Helping people from workless households into work
Publication of the Committee's 9th Report, Session 2007-08
Edward Leigh MP, Chairman of the Committee of Public Accounts, today said:
"If the Government is to achieve its aim of an employment rate of 80 per cent, then the DWP has to help some 1.6 million people who have out of work for a long time find jobs. Many will be from households where no one works and benefits are a way of life. Around 6 million people (including 1.8 million children) live in such households.
"This will be no easy task. The evidence is that many New Deal programmes are becoming less successful at finding work for their clients, perhaps because the hardest to help are becoming an increasingly large proportion of those clients.
"Many of those on benefits year after year are unskilled, disabled or caring for children. Their problems need to be tackled early, before the pattern of being unemployed becomes entrenched. Support also needs to be delivered by organisations with the right kind of knowledge of local communities. The effectiveness of employment support programmes in reducing the numbers of the long-term unemployed will depend on their ability to reach those people."
Mr Leigh was speaking as the Committee published its 9th Report of this Session which, on the basis of evidence from the Department, Jobcentre Plus and the Learning and Skills Council, examined the performance of employment support programmes; outreach services for workless households; and the provision of additional support for workless people with more complex needs.
The United Kingdom has an employment rate of 74.4%, an historically high rate which exceeds that of many comparable industrialised countries. The Government aspires to raise the employment level to 80% and has introduced a range of support to address barriers to employment and to help people into work, including its New Deal programmes. There are, nevertheless, still some 3 million workless households, of which 80% comprise adults who are not actively seeking work. Workless households have been estimated to cost the Exchequer at least £12.7 billion a year in welfare benefits.
The Department for Work and Pensions (the Department) estimates that meeting the aspiration of an 80% employment rate will mean finding work for around 2 million workless people, including one million people on incapacity benefits and 0.3 million lone parents. Success will require effective outreach services to workless households, which engage customers and deliver employment services in local environments and settings. Jobcentre Plus is well-placed to facilitate outreach provision. There is, however, no overarching strategy to prevent duplication of effort between Jobcentre Plus and the many other bodies, such as Local Authorities and community and voluntary sector organisations, which provide employment support programmes. A joined up strategy could support information sharing, providing local partners with appropriate access to data on locations of worklessness, enhancing the effectiveness of outreach activities. The expanding network of partnerships, such as City Strategy consortia and Local Strategic Partnerships, may improve local coordination, but liaising with these new bodies places further demands on the time of Jobcentre Plus managers.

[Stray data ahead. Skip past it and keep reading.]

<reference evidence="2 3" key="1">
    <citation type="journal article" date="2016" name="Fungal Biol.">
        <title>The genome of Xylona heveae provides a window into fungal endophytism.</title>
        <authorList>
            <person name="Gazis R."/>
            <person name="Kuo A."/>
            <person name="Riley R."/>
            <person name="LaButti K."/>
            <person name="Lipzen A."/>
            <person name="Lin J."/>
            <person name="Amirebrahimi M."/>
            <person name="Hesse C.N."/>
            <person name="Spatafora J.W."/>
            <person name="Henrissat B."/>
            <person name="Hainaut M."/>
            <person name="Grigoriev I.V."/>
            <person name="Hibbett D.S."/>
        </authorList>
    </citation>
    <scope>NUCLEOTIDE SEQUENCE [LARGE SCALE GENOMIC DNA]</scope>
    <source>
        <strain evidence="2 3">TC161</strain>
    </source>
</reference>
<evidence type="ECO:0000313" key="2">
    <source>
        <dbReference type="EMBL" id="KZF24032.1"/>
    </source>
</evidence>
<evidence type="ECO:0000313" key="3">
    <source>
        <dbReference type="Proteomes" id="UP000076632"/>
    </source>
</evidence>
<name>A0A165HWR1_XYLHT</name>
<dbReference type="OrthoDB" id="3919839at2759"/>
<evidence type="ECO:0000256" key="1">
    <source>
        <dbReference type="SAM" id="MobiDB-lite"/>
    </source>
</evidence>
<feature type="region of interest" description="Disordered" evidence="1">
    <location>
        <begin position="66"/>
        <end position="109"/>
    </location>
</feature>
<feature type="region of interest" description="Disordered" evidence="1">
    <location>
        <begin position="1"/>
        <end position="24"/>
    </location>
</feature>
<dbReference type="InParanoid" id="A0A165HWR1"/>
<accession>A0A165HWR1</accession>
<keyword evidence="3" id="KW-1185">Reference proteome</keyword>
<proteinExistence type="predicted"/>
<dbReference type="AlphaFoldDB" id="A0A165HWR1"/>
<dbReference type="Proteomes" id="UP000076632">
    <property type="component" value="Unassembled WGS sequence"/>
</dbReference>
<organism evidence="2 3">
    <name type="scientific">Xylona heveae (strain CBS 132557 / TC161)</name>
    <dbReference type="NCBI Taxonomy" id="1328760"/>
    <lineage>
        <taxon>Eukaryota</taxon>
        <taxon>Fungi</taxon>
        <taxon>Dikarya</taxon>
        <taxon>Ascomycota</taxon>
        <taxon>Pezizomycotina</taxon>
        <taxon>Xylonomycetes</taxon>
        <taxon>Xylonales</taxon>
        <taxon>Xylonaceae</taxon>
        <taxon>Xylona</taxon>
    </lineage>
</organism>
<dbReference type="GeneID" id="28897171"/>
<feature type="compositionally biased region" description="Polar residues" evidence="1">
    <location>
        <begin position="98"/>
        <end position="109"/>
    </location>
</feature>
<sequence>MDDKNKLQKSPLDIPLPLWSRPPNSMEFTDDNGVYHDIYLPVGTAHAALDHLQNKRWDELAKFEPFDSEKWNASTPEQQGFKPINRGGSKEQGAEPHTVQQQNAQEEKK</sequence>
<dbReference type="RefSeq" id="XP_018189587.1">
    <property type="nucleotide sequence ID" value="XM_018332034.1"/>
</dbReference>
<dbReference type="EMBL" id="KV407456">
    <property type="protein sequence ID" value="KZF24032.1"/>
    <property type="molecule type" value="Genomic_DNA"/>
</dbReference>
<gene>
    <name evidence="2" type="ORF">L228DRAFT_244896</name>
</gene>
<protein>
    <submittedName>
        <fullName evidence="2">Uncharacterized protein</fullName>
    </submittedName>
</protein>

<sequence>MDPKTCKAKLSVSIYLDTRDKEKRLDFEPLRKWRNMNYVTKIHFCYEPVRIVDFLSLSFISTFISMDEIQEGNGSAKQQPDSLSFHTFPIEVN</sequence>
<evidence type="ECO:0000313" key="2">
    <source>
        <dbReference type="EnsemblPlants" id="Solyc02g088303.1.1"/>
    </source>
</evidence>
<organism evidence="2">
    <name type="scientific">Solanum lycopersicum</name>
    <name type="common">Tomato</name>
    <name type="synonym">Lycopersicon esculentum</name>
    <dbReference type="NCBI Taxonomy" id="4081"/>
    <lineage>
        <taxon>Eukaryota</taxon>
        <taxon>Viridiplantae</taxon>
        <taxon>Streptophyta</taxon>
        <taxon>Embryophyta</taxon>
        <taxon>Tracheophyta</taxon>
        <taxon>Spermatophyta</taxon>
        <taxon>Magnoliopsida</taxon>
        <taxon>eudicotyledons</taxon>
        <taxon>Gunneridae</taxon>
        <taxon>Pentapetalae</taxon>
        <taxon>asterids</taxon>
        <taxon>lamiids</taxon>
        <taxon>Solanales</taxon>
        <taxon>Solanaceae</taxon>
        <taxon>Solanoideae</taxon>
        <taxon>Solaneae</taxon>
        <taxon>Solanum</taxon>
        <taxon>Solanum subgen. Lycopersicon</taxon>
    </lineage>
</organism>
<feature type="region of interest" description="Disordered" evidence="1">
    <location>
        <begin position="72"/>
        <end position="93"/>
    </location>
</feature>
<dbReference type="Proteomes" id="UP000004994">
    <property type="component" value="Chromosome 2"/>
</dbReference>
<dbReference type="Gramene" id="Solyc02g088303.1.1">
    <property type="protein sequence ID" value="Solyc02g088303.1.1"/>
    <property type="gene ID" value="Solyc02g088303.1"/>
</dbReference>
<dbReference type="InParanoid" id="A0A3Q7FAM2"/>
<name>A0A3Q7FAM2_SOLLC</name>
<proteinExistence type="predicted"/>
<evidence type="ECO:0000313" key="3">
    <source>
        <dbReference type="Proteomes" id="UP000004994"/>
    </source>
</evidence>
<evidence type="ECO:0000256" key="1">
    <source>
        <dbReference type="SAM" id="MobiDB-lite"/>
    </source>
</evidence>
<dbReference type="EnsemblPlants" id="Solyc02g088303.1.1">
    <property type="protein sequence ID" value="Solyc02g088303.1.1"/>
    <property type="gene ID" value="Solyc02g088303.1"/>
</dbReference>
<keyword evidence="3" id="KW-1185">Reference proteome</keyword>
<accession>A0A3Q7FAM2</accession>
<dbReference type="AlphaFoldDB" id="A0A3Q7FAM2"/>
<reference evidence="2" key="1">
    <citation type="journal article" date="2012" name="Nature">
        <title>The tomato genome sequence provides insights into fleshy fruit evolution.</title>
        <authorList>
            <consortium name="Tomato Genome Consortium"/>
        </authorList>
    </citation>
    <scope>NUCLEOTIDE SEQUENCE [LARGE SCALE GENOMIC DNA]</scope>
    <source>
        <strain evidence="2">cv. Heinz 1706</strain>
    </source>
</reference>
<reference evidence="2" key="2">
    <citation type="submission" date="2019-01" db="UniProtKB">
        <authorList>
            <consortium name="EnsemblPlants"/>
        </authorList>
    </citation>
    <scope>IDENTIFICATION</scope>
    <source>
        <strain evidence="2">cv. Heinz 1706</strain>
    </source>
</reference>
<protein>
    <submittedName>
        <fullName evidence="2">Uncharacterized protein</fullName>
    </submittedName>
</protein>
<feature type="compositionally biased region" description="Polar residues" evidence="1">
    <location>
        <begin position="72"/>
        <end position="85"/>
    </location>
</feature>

The current range of employment support programmes has helped those who have participated in them, but the number of people entering work from New Deal programmes is now levelling off or reducing. Only two programmes show a positive return on the cost per participant, defined as the difference between the benefits that flow back to the Exchequer over one year (in benefits saved, and increased tax revenue) and the programme cost per participant. The New Deal for Partners has failed to attract participants. The New Deal for Disabled People and Pathways to Work programmes have found new jobs for disabled people, but neither programme is delivering results for people across the whole spectrum of disability, particularly those with mental health problems. Many people in workless households have multiple barriers to work including skills deficits, disability and caring responsibilities. Early intervention and targeted support are essential for helping them back into work. The Learning and Skills Council has started to fund more basic skills and employability skills courses, but it is too early to measure the impact of this funding.